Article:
• Anonymous
      February 10, 2007 at 11:40 am

      Hi all,

      Vancouver USA really should be called Fort Vancouver, which is what it originally was. We are the oldest city west of the Mississippi, and it were a fur trading center for the Hudson’s Bay Company. Dr. John McLaughlin was the first factor. He then went about 30 miles south to settle Lee’s fine town of Oregon City.

      Vancouver is just north of Portland OR across the mighty Columbia. There are two sides of the city. The old, charming part, where I live, and the new growth east and north. With the next annexation that direction, we will become the second largest city in Washington. Ugh!!

    • Anonymous
      February 10, 2007 at 1:45 pm

      Nate,his brother and my Husband and I are near San Diego, CA.
      It’s a small town inland from San Diego, kind of rural, lots of lakes but close enough to the coast to get there in 20 minutes on the freeway. There’s plenty to do here and lots of casinos within 30 minutes.
      Nate, GBS diagnosed 1-6-06
      Home 9-30-06

    • Anonymous
      February 10, 2007 at 2:52 pm

      Although we don’t like to admit it, we often use Chicago (sorry to any chicagoans) as a marking point. We are 90 miles west of Chicago in rural Illinois. Our address is a little town with a population of about 2,600 (that census includes stray dogs). But we are lucky to be on a family farm raising hogs and cattle. A drive out our way from the city is lined with lots of green lush cornfields in late summer. Our little town, Amboy, claims several spots where Abe Lincoln “sat” and “spoke”. Dixon, IL a nearby town was Presidents Reagan’s boyhood home.
      The unfortunate side of this life we love is minimal acsess to specialists in the medical field. For that we head to Rush in Chicago or the University of Wisconsin. The nearest hospital recently lost the only neurologist it had-he moved to Chicago. Oh, well, I have wonderful Primary care Doc who calls me at home to see how things are going. ..that’s the beauty of small town living.
      JayDee

    • Anonymous
      February 10, 2007 at 7:36 pm

      I live in Greenfield Massachusetts, about 90 miles west of Boston, where in the Fall the colors are beautiful and in the sping the maple sap runs to make Maple Syrup. I was born here where we say AUNT not ANT (smile) always get kidded when I am anywhere out of New England. Most of my family still lives here. My grandparent came here many many years ago from Italy, in fact they met in Greenfield and their homtowns in Italy are 25 miles apart. They are no longer alive but left a wonderful family who really stick together.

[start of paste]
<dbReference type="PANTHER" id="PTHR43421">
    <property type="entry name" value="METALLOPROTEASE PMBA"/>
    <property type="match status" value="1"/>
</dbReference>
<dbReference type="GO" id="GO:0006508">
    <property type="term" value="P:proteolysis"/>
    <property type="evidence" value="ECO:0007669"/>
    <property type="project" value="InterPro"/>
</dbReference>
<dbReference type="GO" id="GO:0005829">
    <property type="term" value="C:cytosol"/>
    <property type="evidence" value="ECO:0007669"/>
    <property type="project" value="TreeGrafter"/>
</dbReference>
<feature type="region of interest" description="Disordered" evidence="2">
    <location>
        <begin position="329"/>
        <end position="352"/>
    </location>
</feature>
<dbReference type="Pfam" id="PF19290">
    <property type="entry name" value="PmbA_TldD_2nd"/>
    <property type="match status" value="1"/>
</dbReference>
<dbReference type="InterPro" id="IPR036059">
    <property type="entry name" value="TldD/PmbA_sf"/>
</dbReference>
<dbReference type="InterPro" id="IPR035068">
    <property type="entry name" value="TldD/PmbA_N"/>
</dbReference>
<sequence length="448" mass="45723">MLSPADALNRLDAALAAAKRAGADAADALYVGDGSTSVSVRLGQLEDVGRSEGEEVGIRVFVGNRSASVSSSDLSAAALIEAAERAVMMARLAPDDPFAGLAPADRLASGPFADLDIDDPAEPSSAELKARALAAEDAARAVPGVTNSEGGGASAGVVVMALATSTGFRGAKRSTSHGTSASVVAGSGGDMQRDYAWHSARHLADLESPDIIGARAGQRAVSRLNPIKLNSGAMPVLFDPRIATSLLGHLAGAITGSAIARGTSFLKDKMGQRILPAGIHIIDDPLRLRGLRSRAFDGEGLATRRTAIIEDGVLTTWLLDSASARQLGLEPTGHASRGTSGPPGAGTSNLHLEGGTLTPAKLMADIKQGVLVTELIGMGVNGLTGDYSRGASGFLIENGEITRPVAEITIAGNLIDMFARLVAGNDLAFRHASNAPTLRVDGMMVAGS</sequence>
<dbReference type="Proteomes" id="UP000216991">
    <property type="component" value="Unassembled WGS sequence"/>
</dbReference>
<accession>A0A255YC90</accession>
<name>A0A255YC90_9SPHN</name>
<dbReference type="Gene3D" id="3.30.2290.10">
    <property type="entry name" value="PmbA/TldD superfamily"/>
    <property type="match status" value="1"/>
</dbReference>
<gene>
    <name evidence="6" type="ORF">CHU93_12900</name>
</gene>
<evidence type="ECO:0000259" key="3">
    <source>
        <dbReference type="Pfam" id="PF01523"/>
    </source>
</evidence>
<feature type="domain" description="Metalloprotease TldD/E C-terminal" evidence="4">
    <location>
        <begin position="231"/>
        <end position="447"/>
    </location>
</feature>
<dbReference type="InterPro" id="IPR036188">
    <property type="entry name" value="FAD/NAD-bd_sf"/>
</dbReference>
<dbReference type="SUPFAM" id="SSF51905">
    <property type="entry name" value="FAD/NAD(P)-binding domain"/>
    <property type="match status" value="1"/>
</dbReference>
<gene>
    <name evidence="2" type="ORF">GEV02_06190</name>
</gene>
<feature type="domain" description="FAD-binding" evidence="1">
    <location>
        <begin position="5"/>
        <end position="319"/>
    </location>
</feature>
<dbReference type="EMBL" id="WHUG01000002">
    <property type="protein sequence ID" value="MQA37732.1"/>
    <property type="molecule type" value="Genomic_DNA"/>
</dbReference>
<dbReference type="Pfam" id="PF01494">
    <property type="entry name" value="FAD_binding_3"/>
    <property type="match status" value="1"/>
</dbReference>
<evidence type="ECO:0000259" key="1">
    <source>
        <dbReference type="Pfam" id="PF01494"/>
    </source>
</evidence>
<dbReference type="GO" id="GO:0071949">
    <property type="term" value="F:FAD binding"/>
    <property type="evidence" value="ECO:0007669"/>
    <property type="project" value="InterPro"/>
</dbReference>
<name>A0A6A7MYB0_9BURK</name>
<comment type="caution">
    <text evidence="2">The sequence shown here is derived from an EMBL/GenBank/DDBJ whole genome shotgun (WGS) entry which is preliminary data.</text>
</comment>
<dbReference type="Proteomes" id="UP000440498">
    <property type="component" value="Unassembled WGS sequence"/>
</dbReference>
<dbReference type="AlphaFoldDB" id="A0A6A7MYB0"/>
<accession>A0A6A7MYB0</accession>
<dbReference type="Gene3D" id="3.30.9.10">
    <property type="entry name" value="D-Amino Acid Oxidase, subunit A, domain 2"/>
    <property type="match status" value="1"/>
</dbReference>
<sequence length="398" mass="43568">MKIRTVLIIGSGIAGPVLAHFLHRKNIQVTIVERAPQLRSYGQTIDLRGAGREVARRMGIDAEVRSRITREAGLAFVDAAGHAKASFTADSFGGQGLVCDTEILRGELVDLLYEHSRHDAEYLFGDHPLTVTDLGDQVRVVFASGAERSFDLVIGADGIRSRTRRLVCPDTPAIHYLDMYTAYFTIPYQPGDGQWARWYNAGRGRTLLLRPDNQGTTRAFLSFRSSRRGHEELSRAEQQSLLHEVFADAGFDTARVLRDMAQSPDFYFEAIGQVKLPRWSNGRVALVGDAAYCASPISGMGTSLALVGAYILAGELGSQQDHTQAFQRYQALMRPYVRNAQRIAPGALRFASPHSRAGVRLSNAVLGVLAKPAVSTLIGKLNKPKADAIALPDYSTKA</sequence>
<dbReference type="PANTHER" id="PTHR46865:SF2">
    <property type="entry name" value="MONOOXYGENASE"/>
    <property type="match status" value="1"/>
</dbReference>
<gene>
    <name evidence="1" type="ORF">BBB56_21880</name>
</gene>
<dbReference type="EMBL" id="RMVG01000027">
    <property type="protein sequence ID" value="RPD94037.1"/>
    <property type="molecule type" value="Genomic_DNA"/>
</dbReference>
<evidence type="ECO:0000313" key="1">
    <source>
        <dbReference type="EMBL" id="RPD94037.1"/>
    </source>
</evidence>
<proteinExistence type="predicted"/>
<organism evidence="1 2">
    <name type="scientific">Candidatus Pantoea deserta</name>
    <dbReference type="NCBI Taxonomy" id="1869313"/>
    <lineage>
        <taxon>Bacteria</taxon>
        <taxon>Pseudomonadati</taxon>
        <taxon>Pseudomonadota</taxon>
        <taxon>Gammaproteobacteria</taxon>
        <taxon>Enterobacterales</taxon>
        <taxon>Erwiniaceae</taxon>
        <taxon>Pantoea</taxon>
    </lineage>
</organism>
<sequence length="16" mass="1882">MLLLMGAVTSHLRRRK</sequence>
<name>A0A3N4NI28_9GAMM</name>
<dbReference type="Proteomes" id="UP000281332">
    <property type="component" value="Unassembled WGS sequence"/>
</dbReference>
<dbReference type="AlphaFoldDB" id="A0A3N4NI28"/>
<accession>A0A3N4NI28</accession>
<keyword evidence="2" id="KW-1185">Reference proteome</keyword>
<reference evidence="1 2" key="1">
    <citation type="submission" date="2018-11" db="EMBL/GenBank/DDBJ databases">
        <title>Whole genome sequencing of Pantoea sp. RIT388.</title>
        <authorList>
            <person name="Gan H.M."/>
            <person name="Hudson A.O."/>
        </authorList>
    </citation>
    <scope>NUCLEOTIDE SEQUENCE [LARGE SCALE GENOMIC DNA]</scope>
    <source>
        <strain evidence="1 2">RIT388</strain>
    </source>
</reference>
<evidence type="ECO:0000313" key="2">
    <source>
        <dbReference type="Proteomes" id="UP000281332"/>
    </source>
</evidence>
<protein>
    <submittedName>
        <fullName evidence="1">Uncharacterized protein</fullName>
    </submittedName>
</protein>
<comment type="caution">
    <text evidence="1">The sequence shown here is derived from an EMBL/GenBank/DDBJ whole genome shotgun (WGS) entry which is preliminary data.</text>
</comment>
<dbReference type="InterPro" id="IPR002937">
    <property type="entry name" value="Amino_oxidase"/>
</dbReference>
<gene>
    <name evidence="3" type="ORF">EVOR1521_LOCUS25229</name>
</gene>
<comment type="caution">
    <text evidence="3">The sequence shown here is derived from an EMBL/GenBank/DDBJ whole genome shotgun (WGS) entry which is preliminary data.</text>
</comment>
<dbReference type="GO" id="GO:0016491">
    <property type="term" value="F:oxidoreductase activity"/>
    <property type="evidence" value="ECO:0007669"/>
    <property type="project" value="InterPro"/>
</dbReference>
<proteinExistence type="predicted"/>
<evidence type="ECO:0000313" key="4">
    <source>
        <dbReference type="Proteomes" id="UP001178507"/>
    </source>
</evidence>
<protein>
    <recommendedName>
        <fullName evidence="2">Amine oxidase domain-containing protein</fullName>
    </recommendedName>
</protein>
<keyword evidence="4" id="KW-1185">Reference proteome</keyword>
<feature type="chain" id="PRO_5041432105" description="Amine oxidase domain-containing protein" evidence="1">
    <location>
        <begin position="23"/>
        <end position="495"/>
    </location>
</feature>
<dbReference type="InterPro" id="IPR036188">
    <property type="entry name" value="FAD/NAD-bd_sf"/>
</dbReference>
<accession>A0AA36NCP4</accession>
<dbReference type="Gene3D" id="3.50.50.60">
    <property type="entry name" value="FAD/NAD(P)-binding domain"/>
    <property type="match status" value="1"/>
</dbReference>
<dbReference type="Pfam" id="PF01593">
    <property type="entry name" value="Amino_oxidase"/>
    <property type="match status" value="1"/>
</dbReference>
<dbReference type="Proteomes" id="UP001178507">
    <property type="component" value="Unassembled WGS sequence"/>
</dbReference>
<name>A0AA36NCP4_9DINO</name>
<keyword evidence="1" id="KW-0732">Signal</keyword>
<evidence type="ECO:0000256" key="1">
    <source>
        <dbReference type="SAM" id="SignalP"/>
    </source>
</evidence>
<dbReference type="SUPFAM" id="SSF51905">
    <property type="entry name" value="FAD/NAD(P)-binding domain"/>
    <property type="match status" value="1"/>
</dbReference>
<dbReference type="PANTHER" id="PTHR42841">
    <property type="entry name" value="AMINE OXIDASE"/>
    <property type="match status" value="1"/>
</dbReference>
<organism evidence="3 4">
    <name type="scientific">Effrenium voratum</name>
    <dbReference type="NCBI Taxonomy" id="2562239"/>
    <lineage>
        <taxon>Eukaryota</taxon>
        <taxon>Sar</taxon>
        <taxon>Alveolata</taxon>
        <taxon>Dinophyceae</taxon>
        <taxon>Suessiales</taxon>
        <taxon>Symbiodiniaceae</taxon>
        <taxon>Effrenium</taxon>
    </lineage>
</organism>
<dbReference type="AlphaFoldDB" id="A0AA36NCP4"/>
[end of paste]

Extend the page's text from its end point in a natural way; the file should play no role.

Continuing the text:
Get better and hope

      Phyllis

    • Anonymous
      February 10, 2007 at 11:55 pm

      Greenville,South Carolina- Home of Shoeless Joe Jackson!The Reedy River runs through the heart of the city,and there’s a park at the waterfall just off Main Street.The area was a slum 3 years ago,but was re-developed,and is beautiful now.

    • Anonymous
      February 11, 2007 at 12:16 am

      Tampa, Florida has been my home for 21 years. I lived 10 minutes from the stadium where the Tampa Bay Bucaneers play and 15 minutes from the Tampa Bay Performing Arts Center where I was a volunteer usher for 15 years and a tour guide. I got to see all of the shows for free. You name it – I saw it – and several times! The beach was 5 minutes away. The school where I was a teacher of Gifted children was one mile away. I was spoiled.

      But as I was visiting my hometown in Pennsylania, Guillain-Barre came back into my life. It hit 21 years ago before I left and again as I returned. So now I am stuck up here temporarily. My hometown is in eastern PA in the coal region, has around 15,000 people, no movie theaters and no major restaurants. John O’Hara lived here and wrote about it. We have America’s oldest brewery – Yuengling beer. General George Joulwan – a former Supreme Allied Commander grew up here. We are about a half hour north of Hershey which has Hershey kisses for lamp covers in their sweet town. I use the editorial “we” as I live alone and have not been out of the house in 4 months. They say that what small towns lack, they make up in friendly and helpful people. I have found the opposite since I got GBS. Sad. I have mostly gotten, “Gee, that is a shame, but I can’t help you NOW.” I hold no animosity because everyone has the right to help or not. I just find it surprising. As I wait for my recovery, I wonder if I shall be scared to return to teaching. I am afraid to be around kids for fear I shall get a bad cold and start the immune system attacking my body. I know it is silly, but I don’t want this a THIRD time.

    • Anonymous
      February 11, 2007 at 4:51 am

      I live in the Walla Walla (many waters) Valley of the foothills of the beautiful Blue Mountains. We are on the Lewis & Clark Trail and home of the famous Whitman Mission (an awful massacre). Here in South East Washington state we are “exploding” with wineries and winning many awards including some in France. There are about 50,000 people in this valley. We are home to Whitman College, Walla Walla College and WW Community College. We are actually quite isolated here. If you want to “really” shop, it’s north to Spokane (3hrs), west to Seattle (5hrs.) or southwest to Portland, OR (4 1/2hrs) OR to Boise, ID ~ FJensen country (4hrs)! We are also home to the oldest continuous Symphony west of the Mississippi. My husband was born and raised here. (I am a transplant from Alberta, Canada πŸ™‚ )

    • Anonymous
      February 11, 2007 at 6:10 am